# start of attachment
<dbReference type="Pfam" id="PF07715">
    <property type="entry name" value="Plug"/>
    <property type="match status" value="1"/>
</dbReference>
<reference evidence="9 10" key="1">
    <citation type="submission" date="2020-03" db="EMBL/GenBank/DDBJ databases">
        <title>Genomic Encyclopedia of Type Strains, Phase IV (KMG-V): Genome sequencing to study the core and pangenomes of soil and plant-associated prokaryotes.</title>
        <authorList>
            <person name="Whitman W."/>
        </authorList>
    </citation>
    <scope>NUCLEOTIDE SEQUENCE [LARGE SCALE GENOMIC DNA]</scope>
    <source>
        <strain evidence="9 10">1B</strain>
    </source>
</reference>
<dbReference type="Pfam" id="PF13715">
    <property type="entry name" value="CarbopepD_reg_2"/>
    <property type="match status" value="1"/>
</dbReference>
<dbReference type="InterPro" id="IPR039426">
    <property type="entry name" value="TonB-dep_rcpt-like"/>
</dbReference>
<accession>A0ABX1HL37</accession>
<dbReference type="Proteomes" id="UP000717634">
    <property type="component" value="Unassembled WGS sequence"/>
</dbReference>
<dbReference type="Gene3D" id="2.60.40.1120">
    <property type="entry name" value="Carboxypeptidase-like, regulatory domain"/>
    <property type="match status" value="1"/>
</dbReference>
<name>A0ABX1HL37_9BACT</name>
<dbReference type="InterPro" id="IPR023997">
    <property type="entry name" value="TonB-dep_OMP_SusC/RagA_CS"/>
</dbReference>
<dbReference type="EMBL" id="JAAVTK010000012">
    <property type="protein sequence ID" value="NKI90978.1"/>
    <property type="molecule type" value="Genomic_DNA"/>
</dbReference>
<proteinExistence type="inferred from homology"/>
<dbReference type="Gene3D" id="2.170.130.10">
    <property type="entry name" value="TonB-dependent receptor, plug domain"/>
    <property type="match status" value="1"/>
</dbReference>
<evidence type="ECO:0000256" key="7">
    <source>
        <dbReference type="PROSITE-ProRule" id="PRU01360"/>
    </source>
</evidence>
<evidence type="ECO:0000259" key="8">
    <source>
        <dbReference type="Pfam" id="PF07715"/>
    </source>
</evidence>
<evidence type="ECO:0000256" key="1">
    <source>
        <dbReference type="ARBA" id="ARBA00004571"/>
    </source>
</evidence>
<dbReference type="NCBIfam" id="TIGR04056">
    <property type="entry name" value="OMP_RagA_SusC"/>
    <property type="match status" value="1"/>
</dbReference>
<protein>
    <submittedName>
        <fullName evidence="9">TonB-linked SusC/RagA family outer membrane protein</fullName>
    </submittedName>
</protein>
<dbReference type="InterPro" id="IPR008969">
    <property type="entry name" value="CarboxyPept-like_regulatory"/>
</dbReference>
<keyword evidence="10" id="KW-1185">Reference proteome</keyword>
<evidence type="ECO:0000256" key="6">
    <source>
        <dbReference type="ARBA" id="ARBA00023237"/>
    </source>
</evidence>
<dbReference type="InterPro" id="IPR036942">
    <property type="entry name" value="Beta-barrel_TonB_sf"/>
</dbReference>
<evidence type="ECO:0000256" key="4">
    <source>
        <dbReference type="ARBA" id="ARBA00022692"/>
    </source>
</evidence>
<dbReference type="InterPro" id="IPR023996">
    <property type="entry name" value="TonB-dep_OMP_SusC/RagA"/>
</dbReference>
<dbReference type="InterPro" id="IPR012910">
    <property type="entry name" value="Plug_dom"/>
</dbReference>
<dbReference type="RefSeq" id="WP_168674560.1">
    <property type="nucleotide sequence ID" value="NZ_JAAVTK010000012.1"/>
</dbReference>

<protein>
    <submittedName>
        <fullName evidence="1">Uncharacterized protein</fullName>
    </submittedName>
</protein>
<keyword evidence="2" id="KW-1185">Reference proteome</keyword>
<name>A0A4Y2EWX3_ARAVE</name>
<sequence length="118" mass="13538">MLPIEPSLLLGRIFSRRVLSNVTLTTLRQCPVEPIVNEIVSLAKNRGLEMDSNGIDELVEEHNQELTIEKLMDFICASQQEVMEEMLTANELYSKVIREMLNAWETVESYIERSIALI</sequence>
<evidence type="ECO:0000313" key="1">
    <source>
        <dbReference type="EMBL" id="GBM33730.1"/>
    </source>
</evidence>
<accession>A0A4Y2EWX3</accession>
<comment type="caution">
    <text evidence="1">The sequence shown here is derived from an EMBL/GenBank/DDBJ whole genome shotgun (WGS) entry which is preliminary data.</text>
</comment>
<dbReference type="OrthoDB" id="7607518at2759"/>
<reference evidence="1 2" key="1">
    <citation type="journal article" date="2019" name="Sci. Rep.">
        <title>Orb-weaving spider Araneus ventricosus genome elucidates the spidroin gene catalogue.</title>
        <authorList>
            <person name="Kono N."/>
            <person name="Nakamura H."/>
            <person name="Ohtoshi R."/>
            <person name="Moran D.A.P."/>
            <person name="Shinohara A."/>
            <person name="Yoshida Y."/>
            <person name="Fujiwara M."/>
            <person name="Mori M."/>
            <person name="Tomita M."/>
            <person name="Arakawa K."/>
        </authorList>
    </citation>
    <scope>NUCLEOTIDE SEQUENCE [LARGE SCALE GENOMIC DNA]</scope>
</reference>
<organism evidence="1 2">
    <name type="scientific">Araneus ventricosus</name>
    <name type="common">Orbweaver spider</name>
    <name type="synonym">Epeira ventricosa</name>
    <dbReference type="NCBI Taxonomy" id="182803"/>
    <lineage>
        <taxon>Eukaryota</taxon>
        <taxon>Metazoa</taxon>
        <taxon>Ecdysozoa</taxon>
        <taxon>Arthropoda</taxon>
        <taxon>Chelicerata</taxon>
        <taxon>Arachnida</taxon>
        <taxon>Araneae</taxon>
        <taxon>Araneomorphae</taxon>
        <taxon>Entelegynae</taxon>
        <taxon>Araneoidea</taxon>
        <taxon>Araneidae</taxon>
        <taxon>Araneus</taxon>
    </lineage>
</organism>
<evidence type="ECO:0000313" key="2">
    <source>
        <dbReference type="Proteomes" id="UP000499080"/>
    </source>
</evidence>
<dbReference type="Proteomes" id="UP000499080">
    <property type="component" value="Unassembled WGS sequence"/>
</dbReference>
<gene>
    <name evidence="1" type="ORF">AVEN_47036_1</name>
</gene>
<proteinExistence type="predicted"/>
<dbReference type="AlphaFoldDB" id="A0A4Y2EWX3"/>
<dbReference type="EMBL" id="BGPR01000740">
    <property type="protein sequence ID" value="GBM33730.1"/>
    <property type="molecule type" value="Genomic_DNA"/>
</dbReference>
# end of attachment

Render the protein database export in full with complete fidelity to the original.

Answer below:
<dbReference type="Pfam" id="PF07715">
    <property type="entry name" value="Plug"/>
    <property type="match status" value="1"/>
</dbReference>
<reference evidence="9 10" key="1">
    <citation type="submission" date="2020-03" db="EMBL/GenBank/DDBJ databases">
        <title>Genomic Encyclopedia of Type Strains, Phase IV (KMG-V): Genome sequencing to study the core and pangenomes of soil and plant-associated prokaryotes.</title>
        <authorList>
            <person name="Whitman W."/>
        </authorList>
    </citation>
    <scope>NUCLEOTIDE SEQUENCE [LARGE SCALE GENOMIC DNA]</scope>
    <source>
        <strain evidence="9 10">1B</strain>
    </source>
</reference>
<dbReference type="Pfam" id="PF13715">
    <property type="entry name" value="CarbopepD_reg_2"/>
    <property type="match status" value="1"/>
</dbReference>
<dbReference type="InterPro" id="IPR039426">
    <property type="entry name" value="TonB-dep_rcpt-like"/>
</dbReference>
<accession>A0ABX1HL37</accession>
<dbReference type="Proteomes" id="UP000717634">
    <property type="component" value="Unassembled WGS sequence"/>
</dbReference>
<dbReference type="Gene3D" id="2.60.40.1120">
    <property type="entry name" value="Carboxypeptidase-like, regulatory domain"/>
    <property type="match status" value="1"/>
</dbReference>
<name>A0ABX1HL37_9BACT</name>
<dbReference type="InterPro" id="IPR023997">
    <property type="entry name" value="TonB-dep_OMP_SusC/RagA_CS"/>
</dbReference>
<dbReference type="EMBL" id="JAAVTK010000012">
    <property type="protein sequence ID" value="NKI90978.1"/>
    <property type="molecule type" value="Genomic_DNA"/>
</dbReference>
<proteinExistence type="inferred from homology"/>
<dbReference type="Gene3D" id="2.170.130.10">
    <property type="entry name" value="TonB-dependent receptor, plug domain"/>
    <property type="match status" value="1"/>
</dbReference>
<evidence type="ECO:0000256" key="7">
    <source>
        <dbReference type="PROSITE-ProRule" id="PRU01360"/>
    </source>
</evidence>
<evidence type="ECO:0000259" key="8">
    <source>
        <dbReference type="Pfam" id="PF07715"/>
    </source>
</evidence>
<evidence type="ECO:0000256" key="1">
    <source>
        <dbReference type="ARBA" id="ARBA00004571"/>
    </source>
</evidence>
<dbReference type="NCBIfam" id="TIGR04056">
    <property type="entry name" value="OMP_RagA_SusC"/>
    <property type="match status" value="1"/>
</dbReference>
<protein>
    <submittedName>
        <fullName evidence="9">TonB-linked SusC/RagA family outer membrane protein</fullName>
    </submittedName>
</protein>
<dbReference type="InterPro" id="IPR008969">
    <property type="entry name" value="CarboxyPept-like_regulatory"/>
</dbReference>
<keyword evidence="10" id="KW-1185">Reference proteome</keyword>
<evidence type="ECO:0000256" key="6">
    <source>
        <dbReference type="ARBA" id="ARBA00023237"/>
    </source>
</evidence>
<dbReference type="InterPro" id="IPR036942">
    <property type="entry name" value="Beta-barrel_TonB_sf"/>
</dbReference>
<evidence type="ECO:0000256" key="4">
    <source>
        <dbReference type="ARBA" id="ARBA00022692"/>
    </source>
</evidence>
<dbReference type="InterPro" id="IPR023996">
    <property type="entry name" value="TonB-dep_OMP_SusC/RagA"/>
</dbReference>
<dbReference type="InterPro" id="IPR012910">
    <property type="entry name" value="Plug_dom"/>
</dbReference>
<dbReference type="RefSeq" id="WP_168674560.1">
    <property type="nucleotide sequence ID" value="NZ_JAAVTK010000012.1"/>
</dbReference>

<protein>
    <submittedName>
        <fullName evidence="1">Uncharacterized protein</fullName>
    </submittedName>
</protein>
<keyword evidence="2" id="KW-1185">Reference proteome</keyword>
<name>A0A4Y2EWX3_ARAVE</name>
<sequence length="118" mass="13538">MLPIEPSLLLGRIFSRRVLSNVTLTTLRQCPVEPIVNEIVSLAKNRGLEMDSNGIDELVEEHNQELTIEKLMDFICASQQEVMEEMLTANELYSKVIREMLNAWETVESYIERSIALI</sequence>
<evidence type="ECO:0000313" key="1">
    <source>
        <dbReference type="EMBL" id="GBM33730.1"/>
    </source>
</evidence>
<accession>A0A4Y2EWX3</accession>
<comment type="caution">
    <text evidence="1">The sequence shown here is derived from an EMBL/GenBank/DDBJ whole genome shotgun (WGS) entry which is preliminary data.</text>
</comment>
<dbReference type="OrthoDB" id="7607518at2759"/>
<reference evidence="1 2" key="1">
    <citation type="journal article" date="2019" name="Sci. Rep.">
        <title>Orb-weaving spider Araneus ventricosus genome elucidates the spidroin gene catalogue.</title>
        <authorList>
            <person name="Kono N."/>
            <person name="Nakamura H."/>
            <person name="Ohtoshi R."/>
            <person name="Moran D.A.P."/>
            <person name="Shinohara A."/>
            <person name="Yoshida Y."/>
            <person name="Fujiwara M."/>
            <person name="Mori M."/>
            <person name="Tomita M."/>
            <person name="Arakawa K."/>
        </authorList>
    </citation>
    <scope>NUCLEOTIDE SEQUENCE [LARGE SCALE GENOMIC DNA]</scope>
</reference>
<organism evidence="1 2">
    <name type="scientific">Araneus ventricosus</name>
    <name type="common">Orbweaver spider</name>
    <name type="synonym">Epeira ventricosa</name>
    <dbReference type="NCBI Taxonomy" id="182803"/>
    <lineage>
        <taxon>Eukaryota</taxon>
        <taxon>Metazoa</taxon>
        <taxon>Ecdysozoa</taxon>
        <taxon>Arthropoda</taxon>
        <taxon>Chelicerata</taxon>
        <taxon>Arachnida</taxon>
        <taxon>Araneae</taxon>
        <taxon>Araneomorphae</taxon>
        <taxon>Entelegynae</taxon>
        <taxon>Araneoidea</taxon>
        <taxon>Araneidae</taxon>
        <taxon>Araneus</taxon>
    </lineage>
</organism>
<evidence type="ECO:0000313" key="2">
    <source>
        <dbReference type="Proteomes" id="UP000499080"/>
    </source>
</evidence>
<dbReference type="Proteomes" id="UP000499080">
    <property type="component" value="Unassembled WGS sequence"/>
</dbReference>
<gene>
    <name evidence="1" type="ORF">AVEN_47036_1</name>
</gene>
<proteinExistence type="predicted"/>
<dbReference type="AlphaFoldDB" id="A0A4Y2EWX3"/>
<dbReference type="EMBL" id="BGPR01000740">
    <property type="protein sequence ID" value="GBM33730.1"/>
    <property type="molecule type" value="Genomic_DNA"/>
</dbReference>